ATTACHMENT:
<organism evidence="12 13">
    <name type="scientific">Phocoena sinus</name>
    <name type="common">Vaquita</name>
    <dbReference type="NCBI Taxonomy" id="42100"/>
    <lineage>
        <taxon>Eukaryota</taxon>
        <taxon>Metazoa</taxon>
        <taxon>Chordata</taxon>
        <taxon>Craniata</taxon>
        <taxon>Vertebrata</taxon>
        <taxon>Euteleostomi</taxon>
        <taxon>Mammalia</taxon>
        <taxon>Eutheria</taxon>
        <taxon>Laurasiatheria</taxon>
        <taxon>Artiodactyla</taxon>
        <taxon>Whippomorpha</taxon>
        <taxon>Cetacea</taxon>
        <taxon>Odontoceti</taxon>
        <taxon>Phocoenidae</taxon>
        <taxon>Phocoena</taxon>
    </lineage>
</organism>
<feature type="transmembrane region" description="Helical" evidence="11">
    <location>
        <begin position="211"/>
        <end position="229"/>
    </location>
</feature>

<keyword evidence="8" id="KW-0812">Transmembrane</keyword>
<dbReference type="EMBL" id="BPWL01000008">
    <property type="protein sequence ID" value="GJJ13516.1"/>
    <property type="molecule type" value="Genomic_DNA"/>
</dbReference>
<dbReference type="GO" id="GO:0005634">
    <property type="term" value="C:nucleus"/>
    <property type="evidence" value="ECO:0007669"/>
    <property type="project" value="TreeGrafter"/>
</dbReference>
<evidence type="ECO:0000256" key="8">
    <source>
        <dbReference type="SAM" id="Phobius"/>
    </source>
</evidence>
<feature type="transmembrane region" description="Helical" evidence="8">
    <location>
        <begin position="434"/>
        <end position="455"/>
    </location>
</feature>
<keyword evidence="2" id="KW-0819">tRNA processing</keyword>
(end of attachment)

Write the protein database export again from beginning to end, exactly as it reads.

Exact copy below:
<organism evidence="12 13">
    <name type="scientific">Phocoena sinus</name>
    <name type="common">Vaquita</name>
    <dbReference type="NCBI Taxonomy" id="42100"/>
    <lineage>
        <taxon>Eukaryota</taxon>
        <taxon>Metazoa</taxon>
        <taxon>Chordata</taxon>
        <taxon>Craniata</taxon>
        <taxon>Vertebrata</taxon>
        <taxon>Euteleostomi</taxon>
        <taxon>Mammalia</taxon>
        <taxon>Eutheria</taxon>
        <taxon>Laurasiatheria</taxon>
        <taxon>Artiodactyla</taxon>
        <taxon>Whippomorpha</taxon>
        <taxon>Cetacea</taxon>
        <taxon>Odontoceti</taxon>
        <taxon>Phocoenidae</taxon>
        <taxon>Phocoena</taxon>
    </lineage>
</organism>
<feature type="transmembrane region" description="Helical" evidence="11">
    <location>
        <begin position="211"/>
        <end position="229"/>
    </location>
</feature>

<keyword evidence="8" id="KW-0812">Transmembrane</keyword>
<dbReference type="EMBL" id="BPWL01000008">
    <property type="protein sequence ID" value="GJJ13516.1"/>
    <property type="molecule type" value="Genomic_DNA"/>
</dbReference>
<dbReference type="GO" id="GO:0005634">
    <property type="term" value="C:nucleus"/>
    <property type="evidence" value="ECO:0007669"/>
    <property type="project" value="TreeGrafter"/>
</dbReference>
<evidence type="ECO:0000256" key="8">
    <source>
        <dbReference type="SAM" id="Phobius"/>
    </source>
</evidence>
<feature type="transmembrane region" description="Helical" evidence="8">
    <location>
        <begin position="434"/>
        <end position="455"/>
    </location>
</feature>
<keyword evidence="2" id="KW-0819">tRNA processing</keyword>